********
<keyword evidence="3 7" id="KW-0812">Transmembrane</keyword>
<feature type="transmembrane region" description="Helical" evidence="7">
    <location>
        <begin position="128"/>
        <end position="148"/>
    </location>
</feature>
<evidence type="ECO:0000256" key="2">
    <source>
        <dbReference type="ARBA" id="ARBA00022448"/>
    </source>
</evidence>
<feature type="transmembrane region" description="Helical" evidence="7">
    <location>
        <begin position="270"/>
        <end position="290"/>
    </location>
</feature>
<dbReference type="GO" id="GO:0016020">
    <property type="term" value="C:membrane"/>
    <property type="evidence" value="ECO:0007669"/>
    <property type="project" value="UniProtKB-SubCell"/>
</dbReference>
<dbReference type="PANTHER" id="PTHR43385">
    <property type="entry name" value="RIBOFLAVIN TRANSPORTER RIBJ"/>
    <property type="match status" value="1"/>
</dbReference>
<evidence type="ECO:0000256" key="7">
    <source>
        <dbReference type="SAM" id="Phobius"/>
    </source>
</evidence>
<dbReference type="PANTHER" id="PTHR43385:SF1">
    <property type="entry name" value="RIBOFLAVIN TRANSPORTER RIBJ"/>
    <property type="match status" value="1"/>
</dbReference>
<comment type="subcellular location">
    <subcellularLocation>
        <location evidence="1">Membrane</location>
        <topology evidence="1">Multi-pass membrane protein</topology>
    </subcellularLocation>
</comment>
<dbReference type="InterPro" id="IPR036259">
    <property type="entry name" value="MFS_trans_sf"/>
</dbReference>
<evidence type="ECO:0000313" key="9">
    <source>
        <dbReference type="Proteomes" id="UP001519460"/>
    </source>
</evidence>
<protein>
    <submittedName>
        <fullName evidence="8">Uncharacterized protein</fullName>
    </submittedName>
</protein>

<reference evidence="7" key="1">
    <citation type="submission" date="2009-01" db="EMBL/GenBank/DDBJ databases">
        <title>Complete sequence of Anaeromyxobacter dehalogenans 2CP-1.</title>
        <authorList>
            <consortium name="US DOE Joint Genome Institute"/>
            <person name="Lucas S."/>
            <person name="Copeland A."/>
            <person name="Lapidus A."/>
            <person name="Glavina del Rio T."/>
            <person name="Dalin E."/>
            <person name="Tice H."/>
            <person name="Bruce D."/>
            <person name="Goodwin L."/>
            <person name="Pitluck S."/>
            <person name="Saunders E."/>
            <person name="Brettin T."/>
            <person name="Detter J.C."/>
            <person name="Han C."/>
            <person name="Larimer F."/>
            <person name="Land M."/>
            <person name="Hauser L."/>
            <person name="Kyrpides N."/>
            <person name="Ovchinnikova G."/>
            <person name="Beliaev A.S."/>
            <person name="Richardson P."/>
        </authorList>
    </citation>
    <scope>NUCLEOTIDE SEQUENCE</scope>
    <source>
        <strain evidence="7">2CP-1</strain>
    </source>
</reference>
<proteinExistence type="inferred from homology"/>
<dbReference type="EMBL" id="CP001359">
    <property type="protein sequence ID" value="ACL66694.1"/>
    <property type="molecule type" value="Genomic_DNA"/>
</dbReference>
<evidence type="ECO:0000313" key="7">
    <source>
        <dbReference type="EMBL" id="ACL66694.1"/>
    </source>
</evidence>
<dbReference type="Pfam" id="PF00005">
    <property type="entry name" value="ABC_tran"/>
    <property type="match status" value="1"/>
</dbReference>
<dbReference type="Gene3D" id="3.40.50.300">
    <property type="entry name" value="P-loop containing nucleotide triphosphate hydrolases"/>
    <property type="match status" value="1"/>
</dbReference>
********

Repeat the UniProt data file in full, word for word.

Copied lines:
<keyword evidence="3 7" id="KW-0812">Transmembrane</keyword>
<feature type="transmembrane region" description="Helical" evidence="7">
    <location>
        <begin position="128"/>
        <end position="148"/>
    </location>
</feature>
<evidence type="ECO:0000256" key="2">
    <source>
        <dbReference type="ARBA" id="ARBA00022448"/>
    </source>
</evidence>
<feature type="transmembrane region" description="Helical" evidence="7">
    <location>
        <begin position="270"/>
        <end position="290"/>
    </location>
</feature>
<dbReference type="GO" id="GO:0016020">
    <property type="term" value="C:membrane"/>
    <property type="evidence" value="ECO:0007669"/>
    <property type="project" value="UniProtKB-SubCell"/>
</dbReference>
<dbReference type="PANTHER" id="PTHR43385">
    <property type="entry name" value="RIBOFLAVIN TRANSPORTER RIBJ"/>
    <property type="match status" value="1"/>
</dbReference>
<evidence type="ECO:0000256" key="7">
    <source>
        <dbReference type="SAM" id="Phobius"/>
    </source>
</evidence>
<dbReference type="PANTHER" id="PTHR43385:SF1">
    <property type="entry name" value="RIBOFLAVIN TRANSPORTER RIBJ"/>
    <property type="match status" value="1"/>
</dbReference>
<comment type="subcellular location">
    <subcellularLocation>
        <location evidence="1">Membrane</location>
        <topology evidence="1">Multi-pass membrane protein</topology>
    </subcellularLocation>
</comment>
<dbReference type="InterPro" id="IPR036259">
    <property type="entry name" value="MFS_trans_sf"/>
</dbReference>
<evidence type="ECO:0000313" key="9">
    <source>
        <dbReference type="Proteomes" id="UP001519460"/>
    </source>
</evidence>
<protein>
    <submittedName>
        <fullName evidence="8">Uncharacterized protein</fullName>
    </submittedName>
</protein>

<reference evidence="7" key="1">
    <citation type="submission" date="2009-01" db="EMBL/GenBank/DDBJ databases">
        <title>Complete sequence of Anaeromyxobacter dehalogenans 2CP-1.</title>
        <authorList>
            <consortium name="US DOE Joint Genome Institute"/>
            <person name="Lucas S."/>
            <person name="Copeland A."/>
            <person name="Lapidus A."/>
            <person name="Glavina del Rio T."/>
            <person name="Dalin E."/>
            <person name="Tice H."/>
            <person name="Bruce D."/>
            <person name="Goodwin L."/>
            <person name="Pitluck S."/>
            <person name="Saunders E."/>
            <person name="Brettin T."/>
            <person name="Detter J.C."/>
            <person name="Han C."/>
            <person name="Larimer F."/>
            <person name="Land M."/>
            <person name="Hauser L."/>
            <person name="Kyrpides N."/>
            <person name="Ovchinnikova G."/>
            <person name="Beliaev A.S."/>
            <person name="Richardson P."/>
        </authorList>
    </citation>
    <scope>NUCLEOTIDE SEQUENCE</scope>
    <source>
        <strain evidence="7">2CP-1</strain>
    </source>
</reference>
<proteinExistence type="inferred from homology"/>
<dbReference type="EMBL" id="CP001359">
    <property type="protein sequence ID" value="ACL66694.1"/>
    <property type="molecule type" value="Genomic_DNA"/>
</dbReference>
<evidence type="ECO:0000313" key="7">
    <source>
        <dbReference type="EMBL" id="ACL66694.1"/>
    </source>
</evidence>
<dbReference type="Pfam" id="PF00005">
    <property type="entry name" value="ABC_tran"/>
    <property type="match status" value="1"/>
</dbReference>
<dbReference type="Gene3D" id="3.40.50.300">
    <property type="entry name" value="P-loop containing nucleotide triphosphate hydrolases"/>
    <property type="match status" value="1"/>
</dbReference>